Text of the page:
It usually takes a big, fancy boat to attract attention in Newport Harbor, but plenty of heads turned this week when Brian Hogan and Tina Rael cruised past the breakwater in their 13-foot inflatable boat. That's because Hogan and Rael were part of a pack of 37 portable boats bound for Santa Catalina Island.
A Catalina crossing is commonly made in boats much more substantial than inflatable, rubberized dinghies. But every summer since 1975 a group of inflatable-boat owners has been getting together to prove that you don't have to own a large yacht to make an ocean voyage.
The Catalina crossing is organized by Port-A-Marine, a Costa Mesa company that sells inflatable boats. "We are trying to show the versatility of these boats," said owner Scott McIntosh. The trips were begun to take new customers across the channel to prove that they could make the crossing.
"We wanted to show that Catalina is not so far off, that you can make a safe crossing in a boat like this," McIntosh said. "In all the years we've been doing these crossings, we have never had an instant of danger. And we have never had to cancel a trip because of weather."
While inflatable boats range in size from eight to 24 feet, the minimum McIntosh allows for the Catalina trip is 13 feet. Minimum size for the outboard engine is 25 horsepower. Most of the approximately 100 people who made this year's crossing camped overnight on the island, but a few returned to Newport Beach that day. The crossing takes about two to three hours, depending upon wind and weather.
For Hogan and Rael, who just bought their boat three weeks ago, the voyage was their first to Catalina. As a part of the contingent that camped overnight at the Isthmus, Hogan and Rael loaded their small boat with sleeping bags, tent, ice chest, gas tank and duffel bags. There was still room left for some water balloons, and they conducted a spirited attack on fellow boaters as they cruised along the coast near Avalon.
The trip was also a first crossing for M'Lou Dietzer, 60, who skippered her 13-footer. "We came to see if we could really go out in the ocean in a boat this size," she said. "It is wonderful."
Dietzer, who also owns an eight-footer, uses her boats primarily on nearby lakes and in local harbors. However, she plans to fold up the eight-footer and take it along as baggage on an upcoming trip to Hawaii. "We want to see all the beautiful bays from the water," she said.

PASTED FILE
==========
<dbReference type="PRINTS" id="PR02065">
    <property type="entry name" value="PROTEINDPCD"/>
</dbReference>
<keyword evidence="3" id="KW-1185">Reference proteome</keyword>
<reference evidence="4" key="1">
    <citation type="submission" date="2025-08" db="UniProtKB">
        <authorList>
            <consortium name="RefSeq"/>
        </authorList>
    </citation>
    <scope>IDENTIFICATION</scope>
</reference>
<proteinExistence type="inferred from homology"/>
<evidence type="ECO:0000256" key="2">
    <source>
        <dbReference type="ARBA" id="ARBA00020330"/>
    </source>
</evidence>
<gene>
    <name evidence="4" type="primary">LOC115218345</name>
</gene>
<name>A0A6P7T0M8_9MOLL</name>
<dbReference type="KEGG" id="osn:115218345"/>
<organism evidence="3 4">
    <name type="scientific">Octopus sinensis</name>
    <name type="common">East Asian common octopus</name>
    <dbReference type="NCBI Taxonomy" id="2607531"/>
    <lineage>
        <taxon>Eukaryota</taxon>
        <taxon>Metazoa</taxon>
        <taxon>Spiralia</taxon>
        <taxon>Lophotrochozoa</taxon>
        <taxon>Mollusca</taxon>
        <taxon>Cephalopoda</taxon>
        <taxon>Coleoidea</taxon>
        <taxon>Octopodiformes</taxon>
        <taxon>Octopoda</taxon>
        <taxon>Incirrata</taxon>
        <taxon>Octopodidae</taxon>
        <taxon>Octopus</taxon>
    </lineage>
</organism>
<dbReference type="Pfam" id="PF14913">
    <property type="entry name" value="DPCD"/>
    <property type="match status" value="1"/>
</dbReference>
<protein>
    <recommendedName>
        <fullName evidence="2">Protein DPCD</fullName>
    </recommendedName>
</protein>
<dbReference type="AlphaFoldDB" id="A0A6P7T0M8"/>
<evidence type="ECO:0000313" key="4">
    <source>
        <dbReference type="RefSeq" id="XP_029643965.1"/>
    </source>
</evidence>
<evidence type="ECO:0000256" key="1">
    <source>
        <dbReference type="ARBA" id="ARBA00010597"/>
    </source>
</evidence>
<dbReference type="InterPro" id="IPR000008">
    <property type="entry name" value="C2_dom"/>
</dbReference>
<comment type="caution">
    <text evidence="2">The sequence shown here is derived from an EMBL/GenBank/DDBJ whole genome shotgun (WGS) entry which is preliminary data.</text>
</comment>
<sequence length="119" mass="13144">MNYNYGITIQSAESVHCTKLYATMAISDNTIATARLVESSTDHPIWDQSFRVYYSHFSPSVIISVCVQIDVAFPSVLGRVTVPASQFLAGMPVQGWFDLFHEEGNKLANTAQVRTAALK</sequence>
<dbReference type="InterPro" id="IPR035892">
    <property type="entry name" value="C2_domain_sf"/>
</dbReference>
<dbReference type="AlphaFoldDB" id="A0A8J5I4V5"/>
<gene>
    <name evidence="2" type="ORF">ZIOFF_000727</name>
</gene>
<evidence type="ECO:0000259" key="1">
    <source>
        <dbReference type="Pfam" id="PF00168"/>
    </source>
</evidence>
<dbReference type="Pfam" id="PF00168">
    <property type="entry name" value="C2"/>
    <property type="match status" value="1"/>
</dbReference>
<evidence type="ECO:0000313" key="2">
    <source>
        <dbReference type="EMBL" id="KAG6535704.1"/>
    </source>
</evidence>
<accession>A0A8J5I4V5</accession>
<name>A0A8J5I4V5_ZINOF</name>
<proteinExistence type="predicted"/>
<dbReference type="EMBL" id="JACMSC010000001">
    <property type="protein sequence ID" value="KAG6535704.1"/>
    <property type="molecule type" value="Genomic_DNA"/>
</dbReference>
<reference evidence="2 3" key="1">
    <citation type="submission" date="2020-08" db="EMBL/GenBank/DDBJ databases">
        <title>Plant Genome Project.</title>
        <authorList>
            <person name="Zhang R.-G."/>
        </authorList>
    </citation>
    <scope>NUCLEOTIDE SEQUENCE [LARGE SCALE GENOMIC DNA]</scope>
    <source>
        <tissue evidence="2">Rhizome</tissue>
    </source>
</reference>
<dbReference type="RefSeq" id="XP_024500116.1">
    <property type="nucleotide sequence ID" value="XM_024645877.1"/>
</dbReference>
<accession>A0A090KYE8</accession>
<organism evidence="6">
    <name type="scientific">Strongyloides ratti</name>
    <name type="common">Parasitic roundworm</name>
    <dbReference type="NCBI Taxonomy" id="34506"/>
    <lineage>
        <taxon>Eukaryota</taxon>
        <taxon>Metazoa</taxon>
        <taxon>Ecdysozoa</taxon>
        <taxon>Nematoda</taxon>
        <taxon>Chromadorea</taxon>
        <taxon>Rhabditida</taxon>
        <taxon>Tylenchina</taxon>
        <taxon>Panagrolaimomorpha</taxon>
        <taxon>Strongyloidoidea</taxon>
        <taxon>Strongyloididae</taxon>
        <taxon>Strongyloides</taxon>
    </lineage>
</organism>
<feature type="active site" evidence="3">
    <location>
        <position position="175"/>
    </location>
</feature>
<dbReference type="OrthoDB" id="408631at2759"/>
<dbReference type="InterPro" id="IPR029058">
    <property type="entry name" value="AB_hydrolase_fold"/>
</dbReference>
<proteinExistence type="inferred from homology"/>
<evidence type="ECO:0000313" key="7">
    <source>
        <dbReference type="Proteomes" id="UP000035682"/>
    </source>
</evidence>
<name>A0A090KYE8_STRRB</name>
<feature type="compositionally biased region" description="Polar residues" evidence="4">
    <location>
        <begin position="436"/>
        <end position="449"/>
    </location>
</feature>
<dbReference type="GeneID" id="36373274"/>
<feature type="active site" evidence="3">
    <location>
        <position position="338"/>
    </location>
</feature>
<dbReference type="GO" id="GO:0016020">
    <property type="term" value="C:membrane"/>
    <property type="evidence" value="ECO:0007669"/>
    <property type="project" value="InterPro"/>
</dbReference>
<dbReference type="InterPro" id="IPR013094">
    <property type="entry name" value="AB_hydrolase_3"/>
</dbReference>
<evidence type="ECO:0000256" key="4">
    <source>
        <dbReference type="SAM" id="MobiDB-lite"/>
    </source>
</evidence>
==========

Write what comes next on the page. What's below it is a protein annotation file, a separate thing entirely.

Bill Pahle, an experienced boater who made the Catalina trip in a 17-foot inflatable, called the trip challenging and was glad to make his first crossing with a group. Pahle trailered his boat from his home in Ventura and launched it with the rest of the fleet at Newport Dunes.
McIntosh said he stresses safety. He conducted a pre-trip meeting, handing out a three-page flyer, listing equipment and offering advice to the first-time voyager. For example, participants were required to bring plenty of fuel, an anchor, anchor line, flotation devices for each person on board and a compass. He also recommended a hand-held marine radio for boat-to-boat communication.
To ensure safety, boats were divided into three groups, each led by an experienced boater. Participants were required to stay in their designated groups and were not allowed to pass a group leader. "The key to a safe trip is keeping your eye on the others in the group," McIntosh said. "If someone stops, we all stop."
Making the crossing in a group is wise, according to Coast Guard spokesman Nick Stagliano. "There is always a risk. That is just the sea. There is a risk no matter what type of vessel you are on, but if you do it with prudent seamanship, you can make a successful voyage. Their boats are capable of making a waterborne trip, but should they do it or not? I probably wouldn't recommend it."
Although this year's trip was made in near-perfect weather and sea conditions, McIntosh can remember making the passage in six- or seven-foot seas. "Last year we had fog and less than a 100-yard visibility."
One of the most memorable crossings took place two years ago, he said. "We had a big freighter cross our paths, and so we hit his wake, which was a 12-foot-tall wave. You could see it coming and it was big. But we just went over it, no problem."
Each year at the halfway point between Newport Beach and Catalina, the group stops for coffee and doughnuts. "A lot of passing boats are surprised to see us out there," McIntosh said. "We've had some powerboats just stop and look at us. And when the flotilla gets to Avalon and lands at the dock, it's like an assault group approaching. People just look at us and say, 'You came all the way over in that dinghy?' "